The Abstract of the Disclosure is provided to allow the reader to quickly ascertain the nature of the technical disclosure. It is submitted with the understanding that it will not be used to interpret or limit the scope or meaning of the claims. In addition, in the foregoing Detailed Description, it can be seen that various features are grouped together in various embodiments for the purpose of streamlining the disclosure. This method of disclosure is not to be interpreted as reflecting an intention that the claimed embodiments require more features than are expressly recited in each claim. Rather, as the following claims reflect, inventive subject matter lies in less than all features of a single disclosed embodiment. Thus the following claims are hereby incorporated into the Detailed Description, with each claim standing on its own as a separately claimed subject matter.

Appendix: Acronym List

The description above has used a large number of acronyms to refer to various services, notification messages, and system components. Although generally known, use of several of these acronyms is not strictly standardized in the art. For the convenience of the reader, the following list correlates terms to acronyms, as used by way of example in the detailed description above.

3GPP2 —3'rd Generation Partnership Project 2

AAA—Authentication, Authorization, and Accounting

AAR—Authentication Authorization Request

AH—Account Holder

BS—Base Station

BTS—Base Transceiver System

CCA—Credit Control Answer

CCA-I—Credit Control Answer Initial

CCR—Credit Control Request

CCR-I—Credit Control Request Initial

CCRU—Credit Control Request Update

CPU—Central Processing Unit

EHRPD—Evolved High Rate Packet Data

EPC—Evolved Packet Core

EPS—Evolved Packet System

EPROM—Erasable Programmable Read Only Memory

EEPROM—Electrically Erasable Programmable Read Only Memory

eNB—Evolved Node B

E RAB—Evolved Packet System Radio Access Bearer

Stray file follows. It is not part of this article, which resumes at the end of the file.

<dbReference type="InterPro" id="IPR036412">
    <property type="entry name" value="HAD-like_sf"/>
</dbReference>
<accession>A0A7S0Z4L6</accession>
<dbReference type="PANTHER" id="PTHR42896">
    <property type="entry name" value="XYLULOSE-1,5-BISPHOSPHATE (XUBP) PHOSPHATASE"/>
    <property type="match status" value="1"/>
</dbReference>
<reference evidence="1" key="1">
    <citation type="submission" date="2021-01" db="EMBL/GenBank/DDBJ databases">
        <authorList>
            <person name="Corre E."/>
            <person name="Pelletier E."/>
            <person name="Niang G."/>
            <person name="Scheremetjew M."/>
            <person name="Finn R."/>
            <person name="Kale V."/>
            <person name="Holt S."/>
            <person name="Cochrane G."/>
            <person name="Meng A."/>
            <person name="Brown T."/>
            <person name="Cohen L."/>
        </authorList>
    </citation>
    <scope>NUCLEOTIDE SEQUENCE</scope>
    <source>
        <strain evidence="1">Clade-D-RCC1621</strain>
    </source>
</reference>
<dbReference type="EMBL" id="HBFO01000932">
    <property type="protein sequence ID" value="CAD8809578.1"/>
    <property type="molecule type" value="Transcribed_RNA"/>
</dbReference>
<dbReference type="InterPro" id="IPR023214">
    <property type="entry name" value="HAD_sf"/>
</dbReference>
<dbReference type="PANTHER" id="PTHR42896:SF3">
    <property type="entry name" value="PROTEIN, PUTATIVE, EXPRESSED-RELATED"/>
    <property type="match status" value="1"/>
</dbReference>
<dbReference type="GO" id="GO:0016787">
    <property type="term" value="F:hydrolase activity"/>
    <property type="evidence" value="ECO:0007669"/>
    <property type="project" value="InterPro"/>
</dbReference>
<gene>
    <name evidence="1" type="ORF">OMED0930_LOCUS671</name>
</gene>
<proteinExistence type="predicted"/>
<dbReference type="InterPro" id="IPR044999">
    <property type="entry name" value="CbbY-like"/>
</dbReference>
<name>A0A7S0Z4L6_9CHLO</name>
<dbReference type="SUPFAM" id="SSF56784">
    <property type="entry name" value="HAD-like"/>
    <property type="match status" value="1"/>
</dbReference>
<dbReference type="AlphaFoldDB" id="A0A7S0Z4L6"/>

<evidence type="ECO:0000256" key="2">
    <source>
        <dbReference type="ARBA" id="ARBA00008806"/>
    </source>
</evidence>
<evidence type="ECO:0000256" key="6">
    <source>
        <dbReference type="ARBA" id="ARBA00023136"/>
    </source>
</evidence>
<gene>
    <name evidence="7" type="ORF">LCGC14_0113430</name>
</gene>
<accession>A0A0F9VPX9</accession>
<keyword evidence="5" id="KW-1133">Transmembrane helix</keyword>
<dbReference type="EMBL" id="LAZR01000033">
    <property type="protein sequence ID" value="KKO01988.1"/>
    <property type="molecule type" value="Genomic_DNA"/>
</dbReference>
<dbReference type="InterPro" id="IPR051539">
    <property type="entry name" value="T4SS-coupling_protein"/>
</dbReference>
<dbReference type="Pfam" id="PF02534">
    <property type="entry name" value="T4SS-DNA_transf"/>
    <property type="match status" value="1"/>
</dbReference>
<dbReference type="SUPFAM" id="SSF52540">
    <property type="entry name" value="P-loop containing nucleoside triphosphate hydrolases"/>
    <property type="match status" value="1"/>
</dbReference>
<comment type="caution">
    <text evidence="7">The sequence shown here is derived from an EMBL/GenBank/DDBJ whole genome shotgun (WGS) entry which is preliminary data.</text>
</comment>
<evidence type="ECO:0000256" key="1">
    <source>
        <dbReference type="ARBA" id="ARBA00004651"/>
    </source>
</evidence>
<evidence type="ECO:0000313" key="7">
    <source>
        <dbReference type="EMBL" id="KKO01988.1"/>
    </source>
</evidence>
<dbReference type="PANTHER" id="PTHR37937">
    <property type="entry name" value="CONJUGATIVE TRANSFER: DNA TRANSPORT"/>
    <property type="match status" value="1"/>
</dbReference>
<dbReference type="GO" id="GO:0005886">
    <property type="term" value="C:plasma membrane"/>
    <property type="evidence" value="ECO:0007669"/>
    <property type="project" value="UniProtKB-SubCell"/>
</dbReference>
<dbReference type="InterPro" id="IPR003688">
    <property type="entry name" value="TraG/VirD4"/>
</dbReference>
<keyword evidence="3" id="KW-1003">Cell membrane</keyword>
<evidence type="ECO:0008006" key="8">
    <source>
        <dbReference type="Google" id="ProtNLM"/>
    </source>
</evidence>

FLASH-EPROM—Flash Erasable Programmable Read Only Memory

FUI—Final Unit Indication

HRPD—High Rate Packet Data

HSGW—High Rate Packet Data Serving Gateway

HSS—Home Subscriber Server

ID—Identification

LTE—Long Term Evaluation

MD—Mobile Device

MME—Mobility Management Entity

MMSC—Multimedia Messaging Service Center

MSISDN—Mobile Station International Subscriber Directory Number

NAS—Non Access Stratum

OCS—Online Charging System

PCEF—Policy Control Enforcement Function

PCO—Protocol Configuration Option

PCRF—Policy and Charging Rules Function

PDN—Packet Data Network

PGW—Packet Data Network Gateway

PMIP—Proxy Mobile IPv6

PPP-VSNCP—Vendor-Specific Network Control Protocol Configuration

PROM—Programmable Read Only Memory

PSTN—Public Switched Telephone Network

QCI—Quality of Service Class Identifier

QoS—Quality of Service

RAM—Random Access Memory

RAN—Radio Access Network

RAR—Re-Authorization Request

ROM—Read Only Memory

RRC—Radio Resource Control

SAE—System Architecture Evolution

SGW—Serving Gateway

SIM—Subscriber Identity Module

SPR—Subscription Profile Repository

UL—Up Link

UDR—User Data Request

WAN—Wide Area Network

Claims (20)

What is claimed is:
1. A method, comprising steps of:
tracking, on at least one server, a data usage of a mobile device through a wireless packet data communication network;
determining, from an account for the mobile device stored on the at least one server, a data usage criterion;
comparing, on the at least one server, the data usage to the data usage criterion; and
upon determining, based on the comparing, that the data usage has met the data usage criterion, sending a notification message of the data usage having met the data usage criterion from the at least one server to the mobile device in real time through a protocol configuration option (PCO) information element field within an existing message in a bearer channel of the wireless packet data communication network, the notification message comprising instructions to provide a plurality of options on a user interface of the mobile device by which to update the account, the plurality of options including at least two of
changing a Quality of Service (QoS) associated with the account,
changing the account to a different subscription plan from the provider, and
suspending service on the account until a next billing cycle begins.
2. The method of claim 1, wherein the notification message to the mobile device further comprises instructions to provide at least one option on a user interface of the mobile device to replenish the account.
3. The method of claim 2, wherein the instructions to provide the at least one option on the user interface to replenish the account instruct the mobile device to redirect the mobile device to a web site of an account provider where the at least one option is provided.
4. The method of claim 1, wherein the notification message to the mobile device further comprises instructions to cause the mobile device to deactivate or block transmission of automatic network access requests originating from the mobile device to the network.